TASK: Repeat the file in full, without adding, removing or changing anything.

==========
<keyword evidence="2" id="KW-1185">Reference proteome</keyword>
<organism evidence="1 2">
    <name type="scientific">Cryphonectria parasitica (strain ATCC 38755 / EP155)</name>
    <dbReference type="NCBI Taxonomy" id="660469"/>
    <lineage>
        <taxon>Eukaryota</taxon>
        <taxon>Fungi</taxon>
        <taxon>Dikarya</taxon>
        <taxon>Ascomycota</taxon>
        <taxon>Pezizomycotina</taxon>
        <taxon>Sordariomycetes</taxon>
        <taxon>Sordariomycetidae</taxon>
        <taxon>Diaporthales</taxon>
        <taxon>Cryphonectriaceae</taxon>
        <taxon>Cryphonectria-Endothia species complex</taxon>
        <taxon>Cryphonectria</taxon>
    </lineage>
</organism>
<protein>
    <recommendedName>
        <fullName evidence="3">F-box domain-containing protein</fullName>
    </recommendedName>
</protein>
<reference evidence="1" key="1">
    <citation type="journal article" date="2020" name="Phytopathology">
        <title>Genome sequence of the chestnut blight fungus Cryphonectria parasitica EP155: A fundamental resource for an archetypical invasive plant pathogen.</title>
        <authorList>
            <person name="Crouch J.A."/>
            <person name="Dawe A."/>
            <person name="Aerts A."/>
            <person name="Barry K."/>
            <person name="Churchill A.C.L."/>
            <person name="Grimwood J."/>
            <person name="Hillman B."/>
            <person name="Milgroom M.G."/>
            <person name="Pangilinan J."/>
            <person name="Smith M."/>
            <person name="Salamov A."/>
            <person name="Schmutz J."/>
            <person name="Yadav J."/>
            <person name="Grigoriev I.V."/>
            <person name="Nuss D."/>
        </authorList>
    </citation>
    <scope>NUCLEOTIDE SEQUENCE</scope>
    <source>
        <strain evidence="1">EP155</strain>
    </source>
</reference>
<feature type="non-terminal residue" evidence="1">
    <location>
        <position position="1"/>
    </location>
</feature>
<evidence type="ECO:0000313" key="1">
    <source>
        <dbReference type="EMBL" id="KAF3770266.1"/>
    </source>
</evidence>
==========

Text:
<keyword evidence="2" id="KW-1185">Reference proteome</keyword>
<organism evidence="1 2">
    <name type="scientific">Cryphonectria parasitica (strain ATCC 38755 / EP155)</name>
    <dbReference type="NCBI Taxonomy" id="660469"/>
    <lineage>
        <taxon>Eukaryota</taxon>
        <taxon>Fungi</taxon>
        <taxon>Dikarya</taxon>
        <taxon>Ascomycota</taxon>
        <taxon>Pezizomycotina</taxon>
        <taxon>Sordariomycetes</taxon>
        <taxon>Sordariomycetidae</taxon>
        <taxon>Diaporthales</taxon>
        <taxon>Cryphonectriaceae</taxon>
        <taxon>Cryphonectria-Endothia species complex</taxon>
        <taxon>Cryphonectria</taxon>
    </lineage>
</organism>
<protein>
    <recommendedName>
        <fullName evidence="3">F-box domain-containing protein</fullName>
    </recommendedName>
</protein>
<reference evidence="1" key="1">
    <citation type="journal article" date="2020" name="Phytopathology">
        <title>Genome sequence of the chestnut blight fungus Cryphonectria parasitica EP155: A fundamental resource for an archetypical invasive plant pathogen.</title>
        <authorList>
            <person name="Crouch J.A."/>
            <person name="Dawe A."/>
            <person name="Aerts A."/>
            <person name="Barry K."/>
            <person name="Churchill A.C.L."/>
            <person name="Grimwood J."/>
            <person name="Hillman B."/>
            <person name="Milgroom M.G."/>
            <person name="Pangilinan J."/>
            <person name="Smith M."/>
            <person name="Salamov A."/>
            <person name="Schmutz J."/>
            <person name="Yadav J."/>
            <person name="Grigoriev I.V."/>
            <person name="Nuss D."/>
        </authorList>
    </citation>
    <scope>NUCLEOTIDE SEQUENCE</scope>
    <source>
        <strain evidence="1">EP155</strain>
    </source>
</reference>
<feature type="non-terminal residue" evidence="1">
    <location>
        <position position="1"/>
    </location>
</feature>
<evidence type="ECO:0000313" key="1">
    <source>
        <dbReference type="EMBL" id="KAF3770266.1"/>
    </source>
</evidence>